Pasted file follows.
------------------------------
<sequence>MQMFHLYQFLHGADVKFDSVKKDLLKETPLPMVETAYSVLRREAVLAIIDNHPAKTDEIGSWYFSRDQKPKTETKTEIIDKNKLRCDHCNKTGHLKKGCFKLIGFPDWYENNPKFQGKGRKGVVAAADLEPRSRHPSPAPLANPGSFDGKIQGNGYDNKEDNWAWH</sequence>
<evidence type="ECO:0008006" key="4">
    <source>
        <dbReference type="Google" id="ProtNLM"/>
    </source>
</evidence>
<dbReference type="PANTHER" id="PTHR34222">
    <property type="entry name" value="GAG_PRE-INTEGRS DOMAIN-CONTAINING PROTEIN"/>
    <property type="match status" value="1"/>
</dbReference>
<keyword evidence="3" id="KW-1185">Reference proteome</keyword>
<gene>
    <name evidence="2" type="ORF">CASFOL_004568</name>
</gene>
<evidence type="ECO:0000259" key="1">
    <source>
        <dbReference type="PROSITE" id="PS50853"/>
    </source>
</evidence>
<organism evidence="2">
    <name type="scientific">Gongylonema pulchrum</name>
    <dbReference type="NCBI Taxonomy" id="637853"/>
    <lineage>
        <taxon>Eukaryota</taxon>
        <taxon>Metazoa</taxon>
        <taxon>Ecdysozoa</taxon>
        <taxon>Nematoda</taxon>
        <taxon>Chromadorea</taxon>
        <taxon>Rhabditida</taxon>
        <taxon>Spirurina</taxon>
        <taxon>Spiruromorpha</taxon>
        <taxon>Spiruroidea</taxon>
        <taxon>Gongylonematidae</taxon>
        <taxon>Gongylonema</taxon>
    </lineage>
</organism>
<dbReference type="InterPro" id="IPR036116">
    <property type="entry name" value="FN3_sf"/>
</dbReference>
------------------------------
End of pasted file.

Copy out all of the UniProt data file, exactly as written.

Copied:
<sequence>MQMFHLYQFLHGADVKFDSVKKDLLKETPLPMVETAYSVLRREAVLAIIDNHPAKTDEIGSWYFSRDQKPKTETKTEIIDKNKLRCDHCNKTGHLKKGCFKLIGFPDWYENNPKFQGKGRKGVVAAADLEPRSRHPSPAPLANPGSFDGKIQGNGYDNKEDNWAWH</sequence>
<evidence type="ECO:0008006" key="4">
    <source>
        <dbReference type="Google" id="ProtNLM"/>
    </source>
</evidence>
<dbReference type="PANTHER" id="PTHR34222">
    <property type="entry name" value="GAG_PRE-INTEGRS DOMAIN-CONTAINING PROTEIN"/>
    <property type="match status" value="1"/>
</dbReference>
<keyword evidence="3" id="KW-1185">Reference proteome</keyword>
<gene>
    <name evidence="2" type="ORF">CASFOL_004568</name>
</gene>
<evidence type="ECO:0000259" key="1">
    <source>
        <dbReference type="PROSITE" id="PS50853"/>
    </source>
</evidence>
<organism evidence="2">
    <name type="scientific">Gongylonema pulchrum</name>
    <dbReference type="NCBI Taxonomy" id="637853"/>
    <lineage>
        <taxon>Eukaryota</taxon>
        <taxon>Metazoa</taxon>
        <taxon>Ecdysozoa</taxon>
        <taxon>Nematoda</taxon>
        <taxon>Chromadorea</taxon>
        <taxon>Rhabditida</taxon>
        <taxon>Spirurina</taxon>
        <taxon>Spiruromorpha</taxon>
        <taxon>Spiruroidea</taxon>
        <taxon>Gongylonematidae</taxon>
        <taxon>Gongylonema</taxon>
    </lineage>
</organism>
<dbReference type="InterPro" id="IPR036116">
    <property type="entry name" value="FN3_sf"/>
</dbReference>